Stereotypes Number 1 – End the Stigma

Image from the internet. It was in too many places for me to credit properly. If this is your photo, please let me know!

Image from the internet. It was in too many places for me to credit properly. If this is your photo, please let me know!

The thing about our culture is this: We LOVE stereotypes. It’s “American” to pigeonhole people. It’s part of what we see and do, how we react to others, and how we make our basic assumptions about others.

I’m going to talk about some of the harder ones over the next several days. You are all allowed to hate my guts. Fair warning though, flaming comments will be deleted, after I read them carefully for valid points. I’m not trying to censor people. I’m trying to make a positive point. Moving on.

“Guys don’t have self-esteem issues. ”

After my last post, I got a couple of interesting emails. I deleted both of them without responding. This is my response. Guys have self-esteem issues. They have self-image issues too. When you see a guy look “naturally” handsome, it’s because he worked for it. The common concept of “handsome” in the media today is overwhelmingly produced. Guys don’t all look like that, they just don’t. We go too long between haircuts, and we forget to trim our nails. We get self-conscious, and we are afraid of rejection, too.

I personally smell funny. I take huge steps to not bother other people with that. Creams, lotions, soaps, cologne, you name it. I make myself not smell bad, because I don’t want to be rejected. I also have a LOT of body hair. I have to shave my upper arms to feel comfortable wearing my favorite shirts. Because I have so little hair on my arms and face, people sometimes visibly react to the hair on my upper arm, so I clean it up. I can’t tell you how embarrassing it is to say that, and this is, well, Terminally-freaking-Intelligent. This is my blog, and it’s scary to say that, so there’s some perspective.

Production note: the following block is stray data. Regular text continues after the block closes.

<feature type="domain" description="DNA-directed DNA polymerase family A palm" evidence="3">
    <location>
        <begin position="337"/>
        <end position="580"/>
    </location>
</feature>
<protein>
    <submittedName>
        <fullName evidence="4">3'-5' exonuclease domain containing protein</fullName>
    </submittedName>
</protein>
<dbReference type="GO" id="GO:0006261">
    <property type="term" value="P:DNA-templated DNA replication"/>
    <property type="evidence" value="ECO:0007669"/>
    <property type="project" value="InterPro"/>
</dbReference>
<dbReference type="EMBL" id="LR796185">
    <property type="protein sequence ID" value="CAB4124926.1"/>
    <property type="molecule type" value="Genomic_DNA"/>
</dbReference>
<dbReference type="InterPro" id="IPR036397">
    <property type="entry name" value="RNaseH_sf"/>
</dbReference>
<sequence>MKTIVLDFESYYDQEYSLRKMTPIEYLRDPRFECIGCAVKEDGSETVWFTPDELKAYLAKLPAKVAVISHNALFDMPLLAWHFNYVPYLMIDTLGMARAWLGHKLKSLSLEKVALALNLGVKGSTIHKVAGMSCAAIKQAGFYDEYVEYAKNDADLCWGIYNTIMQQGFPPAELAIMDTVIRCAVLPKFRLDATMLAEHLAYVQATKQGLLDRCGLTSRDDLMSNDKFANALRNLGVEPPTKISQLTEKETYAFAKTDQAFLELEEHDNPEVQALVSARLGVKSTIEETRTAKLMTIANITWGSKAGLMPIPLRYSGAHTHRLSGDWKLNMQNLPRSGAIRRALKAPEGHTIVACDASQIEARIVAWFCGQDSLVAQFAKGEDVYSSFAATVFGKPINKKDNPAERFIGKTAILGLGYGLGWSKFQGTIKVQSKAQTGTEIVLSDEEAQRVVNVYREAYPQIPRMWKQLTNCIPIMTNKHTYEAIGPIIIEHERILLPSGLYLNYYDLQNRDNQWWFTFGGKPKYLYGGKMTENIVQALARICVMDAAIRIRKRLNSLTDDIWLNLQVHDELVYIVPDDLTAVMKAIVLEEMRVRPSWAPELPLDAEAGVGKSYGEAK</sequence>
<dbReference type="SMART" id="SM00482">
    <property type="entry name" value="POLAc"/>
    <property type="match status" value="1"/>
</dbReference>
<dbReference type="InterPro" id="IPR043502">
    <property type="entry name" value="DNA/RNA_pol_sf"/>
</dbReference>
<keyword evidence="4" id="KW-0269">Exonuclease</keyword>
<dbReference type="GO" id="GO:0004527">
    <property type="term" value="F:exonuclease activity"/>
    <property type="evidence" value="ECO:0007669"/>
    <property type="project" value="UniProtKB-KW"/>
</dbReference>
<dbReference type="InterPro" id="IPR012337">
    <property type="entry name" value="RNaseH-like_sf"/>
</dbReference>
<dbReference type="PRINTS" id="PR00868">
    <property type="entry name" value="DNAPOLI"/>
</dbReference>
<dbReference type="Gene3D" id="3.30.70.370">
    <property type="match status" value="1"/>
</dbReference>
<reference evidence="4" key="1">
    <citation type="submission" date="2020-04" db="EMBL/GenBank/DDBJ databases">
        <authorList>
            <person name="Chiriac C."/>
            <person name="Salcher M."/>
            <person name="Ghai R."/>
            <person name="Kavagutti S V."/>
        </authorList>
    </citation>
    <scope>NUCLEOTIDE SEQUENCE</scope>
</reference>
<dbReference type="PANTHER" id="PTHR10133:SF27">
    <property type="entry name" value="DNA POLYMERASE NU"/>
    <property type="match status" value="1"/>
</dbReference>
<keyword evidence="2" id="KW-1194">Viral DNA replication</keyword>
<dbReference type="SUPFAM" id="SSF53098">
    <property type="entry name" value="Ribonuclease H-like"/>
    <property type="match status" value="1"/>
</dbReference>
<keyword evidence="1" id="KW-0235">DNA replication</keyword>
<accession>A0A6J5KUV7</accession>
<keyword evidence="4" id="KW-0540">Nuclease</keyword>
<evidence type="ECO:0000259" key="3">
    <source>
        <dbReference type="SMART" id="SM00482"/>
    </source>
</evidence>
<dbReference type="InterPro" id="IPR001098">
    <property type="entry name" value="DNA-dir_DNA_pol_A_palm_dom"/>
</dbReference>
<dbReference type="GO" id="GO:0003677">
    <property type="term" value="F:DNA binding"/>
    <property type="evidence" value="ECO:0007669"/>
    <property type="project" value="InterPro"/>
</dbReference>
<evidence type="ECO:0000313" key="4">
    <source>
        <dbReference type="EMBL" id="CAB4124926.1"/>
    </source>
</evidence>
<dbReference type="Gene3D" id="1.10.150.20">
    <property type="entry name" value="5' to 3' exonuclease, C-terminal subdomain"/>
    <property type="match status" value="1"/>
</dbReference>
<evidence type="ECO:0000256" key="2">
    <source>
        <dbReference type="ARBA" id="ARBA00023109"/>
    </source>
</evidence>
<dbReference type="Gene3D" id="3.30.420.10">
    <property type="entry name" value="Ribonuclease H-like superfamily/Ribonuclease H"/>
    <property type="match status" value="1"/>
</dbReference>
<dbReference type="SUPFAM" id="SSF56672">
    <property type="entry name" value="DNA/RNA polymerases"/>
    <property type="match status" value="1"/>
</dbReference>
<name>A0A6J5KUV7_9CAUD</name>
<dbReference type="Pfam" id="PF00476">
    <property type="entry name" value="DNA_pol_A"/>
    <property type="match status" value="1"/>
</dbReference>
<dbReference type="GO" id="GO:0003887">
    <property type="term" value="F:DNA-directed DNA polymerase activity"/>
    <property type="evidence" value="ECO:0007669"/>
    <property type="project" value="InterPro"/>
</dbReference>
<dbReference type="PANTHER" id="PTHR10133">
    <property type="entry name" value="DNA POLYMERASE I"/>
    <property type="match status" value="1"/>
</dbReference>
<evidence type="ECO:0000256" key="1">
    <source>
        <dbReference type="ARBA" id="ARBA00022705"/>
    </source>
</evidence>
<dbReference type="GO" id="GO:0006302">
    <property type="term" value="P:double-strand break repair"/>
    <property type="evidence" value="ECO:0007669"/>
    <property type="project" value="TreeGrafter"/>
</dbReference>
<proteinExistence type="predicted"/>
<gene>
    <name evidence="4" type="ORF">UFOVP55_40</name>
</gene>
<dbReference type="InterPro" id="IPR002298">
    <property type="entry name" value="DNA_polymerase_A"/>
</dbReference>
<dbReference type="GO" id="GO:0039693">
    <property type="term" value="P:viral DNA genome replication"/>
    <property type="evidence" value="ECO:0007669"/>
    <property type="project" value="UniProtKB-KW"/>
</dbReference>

My point is this: Every guy has something, just like girls. Our things are just different. Don’t judge people who work hard to look “too good,” it’s a lot of work, and it’s worth it, because we feel better because we do it.

What prejudices bother you? Comment below, I’d love to hear them! Carry on.

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3 thoughts on “Stereotypes Number 1 – End the Stigma

  1. mamapensees

    I think in a lot of ways, it’s *harder* to be Ken than to be Barbie. Our stereotype loving culture likes to think of men who are concerned about their appearance to be less manly. Women are expected to groom their hair (from styling what’s on their head to tweezing eyebrows to shaving or waxing all sorts of things) and be concerned about their scent, but a man doing the same things makes him not a “real” man (unless he’s dousing himself in Axe to get sex, because that’s all men think about right?). But men need to do all the same body care that women do…hair grows and armpits sweat…and to do it for their own physical and mental health and comfort. Both genders are being lied to–women are sold an idea of beauty that is literally unobtainable (because it’s Photoshop), while men are expected to be Brad Pitt without the benefit of “unmanly” grooming. I’m so sorry to hear that you’ve been told directly that guys don’t have self-esteem/image issues. To act like “men don’t have those feels” diminishes us all as humans.

    Reply
  2. Jenny Williams

    I’d agree that it’s harder to be a man. As a female, I’ve always known I’ve had it easier. I know I’ve been fortunate enough to be in the right circles where women had MORE opportunity, not less, but women have more options than men, and those options are more social acceptable than the non-traditional choices that men sometimes want to make.

    Of course, it was harder to be a woman 50+ years ago than it is today. But it wasn’t easier to be a man back then. So many expectations and assumptions…

    Reply

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